FEARS that the relaxation of private hire rules could lead to a dangerous free-for-all and attacks by sham drivers has led to police chiefs lobbying the government.
West Yorkshire Police and Crime Commissioner (PCC) Mark Burns-Williamson has joined others across the country who want to get three changes in the reforms removed from the Deregulation Bill, which is going through Parliament.
Currently, only licensed taxi drivers can get behind the wheel of a marked private hire vehicle, they have to be regularly relicensed and there are restrictions on taxi drivers who are licensed by one authority working in other areas.
Those against proposed changes fear the Deregulation Bill will mean limited safeguards would be swept away, opening up the prospect of a private hire free-for-all, with no guarantees that the driver of a vehicle is who they say they are.
Mr Burns-Williamson said some changes may be needed but added: “There are real concerns that taking away these safeguards will pose a real risk to unsuspecting passengers climbing into a taxi as there will be no guarantee that a driver is who he says he is.
“I am committed to working with local partners and local people to make sure our communities are safer and feel safer and will be working with my fellow PCCs to ensure everything we can do is done to make sure these crucial safeguards stay firmly in place.”
The cross-party group of 19 PCCs is, led by Greater Manchester Police and Crime Commissioner Tony Lloyd who said: "The current system is far from perfect, but at least there are safeguards there which mean people can have confidence that, when they get into a marked private hire vehicle, it is genuine and being driven by a licensed operator.
"Taking these safeguards away opens the prospect of a private hire free-for-all. There will be no guarantee that a driver is who he says he is, and the inevitable consequence is that there will be an increase in people being attacked after a night out."
The PCCs have written to Ken Clarke, the minister responsible for the Bill, urging him to remove three of the measures and introduce a dedicated Taxi Bill so that reforms can be brought in a considered way which will be subject to rigorous scrutiny.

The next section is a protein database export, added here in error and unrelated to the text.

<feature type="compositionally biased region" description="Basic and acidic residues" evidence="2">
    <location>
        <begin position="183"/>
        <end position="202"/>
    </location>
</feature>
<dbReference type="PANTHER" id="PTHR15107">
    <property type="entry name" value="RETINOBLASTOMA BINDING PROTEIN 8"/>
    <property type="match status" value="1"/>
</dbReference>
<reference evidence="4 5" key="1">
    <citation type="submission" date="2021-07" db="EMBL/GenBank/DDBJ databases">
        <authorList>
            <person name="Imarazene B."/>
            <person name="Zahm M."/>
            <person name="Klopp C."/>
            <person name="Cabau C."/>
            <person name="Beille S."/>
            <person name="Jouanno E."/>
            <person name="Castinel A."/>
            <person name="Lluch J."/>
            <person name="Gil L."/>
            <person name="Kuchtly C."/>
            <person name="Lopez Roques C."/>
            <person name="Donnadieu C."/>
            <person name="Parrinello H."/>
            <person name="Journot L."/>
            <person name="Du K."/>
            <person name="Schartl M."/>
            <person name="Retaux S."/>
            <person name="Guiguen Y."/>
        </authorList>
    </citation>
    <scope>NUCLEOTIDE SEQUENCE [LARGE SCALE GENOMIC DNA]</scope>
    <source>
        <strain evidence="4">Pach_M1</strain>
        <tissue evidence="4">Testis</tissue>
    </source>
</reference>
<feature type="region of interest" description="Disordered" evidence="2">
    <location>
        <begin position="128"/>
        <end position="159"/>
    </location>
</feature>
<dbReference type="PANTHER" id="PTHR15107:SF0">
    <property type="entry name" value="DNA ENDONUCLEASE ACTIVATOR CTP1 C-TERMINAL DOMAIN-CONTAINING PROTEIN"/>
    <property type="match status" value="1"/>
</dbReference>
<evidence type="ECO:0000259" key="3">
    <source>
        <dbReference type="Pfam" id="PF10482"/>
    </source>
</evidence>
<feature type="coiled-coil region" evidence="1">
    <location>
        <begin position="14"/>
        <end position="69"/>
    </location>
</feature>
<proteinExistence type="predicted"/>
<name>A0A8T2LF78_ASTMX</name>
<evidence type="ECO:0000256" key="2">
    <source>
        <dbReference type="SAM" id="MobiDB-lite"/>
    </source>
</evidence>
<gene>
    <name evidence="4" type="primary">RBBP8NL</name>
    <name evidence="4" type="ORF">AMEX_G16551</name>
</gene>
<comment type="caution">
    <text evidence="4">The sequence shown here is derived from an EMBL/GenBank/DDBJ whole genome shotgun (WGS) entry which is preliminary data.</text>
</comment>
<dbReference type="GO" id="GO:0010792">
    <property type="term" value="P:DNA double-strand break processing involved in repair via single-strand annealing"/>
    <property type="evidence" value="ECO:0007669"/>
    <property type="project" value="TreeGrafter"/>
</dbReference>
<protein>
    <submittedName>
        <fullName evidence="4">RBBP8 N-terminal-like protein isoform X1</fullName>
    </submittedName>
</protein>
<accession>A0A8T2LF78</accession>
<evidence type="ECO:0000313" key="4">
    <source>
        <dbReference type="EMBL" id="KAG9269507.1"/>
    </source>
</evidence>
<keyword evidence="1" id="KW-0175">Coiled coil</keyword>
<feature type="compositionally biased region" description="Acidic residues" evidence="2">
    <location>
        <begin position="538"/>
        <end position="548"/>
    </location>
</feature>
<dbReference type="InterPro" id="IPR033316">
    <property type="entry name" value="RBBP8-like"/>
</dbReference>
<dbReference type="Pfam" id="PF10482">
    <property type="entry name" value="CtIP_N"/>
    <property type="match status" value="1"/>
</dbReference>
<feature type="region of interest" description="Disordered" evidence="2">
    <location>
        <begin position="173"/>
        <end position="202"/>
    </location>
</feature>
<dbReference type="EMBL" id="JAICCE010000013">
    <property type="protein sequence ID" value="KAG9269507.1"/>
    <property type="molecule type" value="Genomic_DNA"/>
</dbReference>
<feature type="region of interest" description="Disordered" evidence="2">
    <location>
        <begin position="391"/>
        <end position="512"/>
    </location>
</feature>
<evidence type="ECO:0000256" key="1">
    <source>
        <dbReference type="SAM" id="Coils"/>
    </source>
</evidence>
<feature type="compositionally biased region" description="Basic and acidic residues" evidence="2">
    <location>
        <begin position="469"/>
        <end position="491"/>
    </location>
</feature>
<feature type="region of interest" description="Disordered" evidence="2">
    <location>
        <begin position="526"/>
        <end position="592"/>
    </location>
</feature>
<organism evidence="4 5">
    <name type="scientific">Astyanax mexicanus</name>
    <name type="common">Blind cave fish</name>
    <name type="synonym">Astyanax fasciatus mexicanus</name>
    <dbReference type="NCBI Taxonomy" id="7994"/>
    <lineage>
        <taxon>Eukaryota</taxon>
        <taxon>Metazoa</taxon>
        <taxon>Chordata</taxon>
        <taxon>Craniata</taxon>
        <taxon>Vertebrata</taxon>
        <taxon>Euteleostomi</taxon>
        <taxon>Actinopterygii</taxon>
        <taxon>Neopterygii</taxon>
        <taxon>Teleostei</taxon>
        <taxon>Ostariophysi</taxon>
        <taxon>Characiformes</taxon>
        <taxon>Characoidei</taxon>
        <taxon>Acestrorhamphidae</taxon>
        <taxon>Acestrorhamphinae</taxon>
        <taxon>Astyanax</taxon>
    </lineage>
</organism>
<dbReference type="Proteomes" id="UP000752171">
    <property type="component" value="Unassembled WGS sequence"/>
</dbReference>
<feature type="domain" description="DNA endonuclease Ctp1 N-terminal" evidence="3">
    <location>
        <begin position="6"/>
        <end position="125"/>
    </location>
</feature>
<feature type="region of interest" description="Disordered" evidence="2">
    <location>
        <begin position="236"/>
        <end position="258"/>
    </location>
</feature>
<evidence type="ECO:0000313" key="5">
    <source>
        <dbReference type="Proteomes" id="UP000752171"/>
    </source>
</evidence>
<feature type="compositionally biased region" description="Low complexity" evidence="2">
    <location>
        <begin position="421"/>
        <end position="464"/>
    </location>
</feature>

Bradford Private Hire Liaison Service spokesman Khurram Shehzad said concerns over public safety were well understood, but added some of the changes would work in taxi drivers' favour - especially by allowing people who do not hold the taxi licence to drive that vehicle when it is not at work.
"Our drivers would welcome that change although they do understand peoples' worries. Many of our drivers have it difficult because they work late shifts but have to get up again to drive their own children to school or do other family runs because their wives can't use the car.
"The cost of running a second car is too high, they just can't afford it - maybe the council could look at taxi visors for the front of cars that can be put on and taken off again when not being used as a taxi."
Mr Shehzad said the idea of letting other taxi drivers from out of Bradford come in and trade would not be well received. He said: "We have high standards of training and checks in Bradford, other drivers do not - that's what could really put the public at risk."
Bradford Council's Deputy leader with responsibility for safer and stronger communities, Imran Hussain added: "I have grave concerns that someone could be driving a vehicle as a taxi drive without any training or checks to see if they are fit and proper to drive but in terms of a taxi driver's wife, partner or members of their family using it - I don't have an issue over that.
"We have got to appreciate that taxi driving is a hardworking trade, working long hours for very little money and there are some who really struggle to get a second car for their family's use. If there is some way of compromising to cover that but keep the public safe then I'm all for looking at that."
A report on the Deregulation Bill is due to be discussed in the House of Commons tomorrow.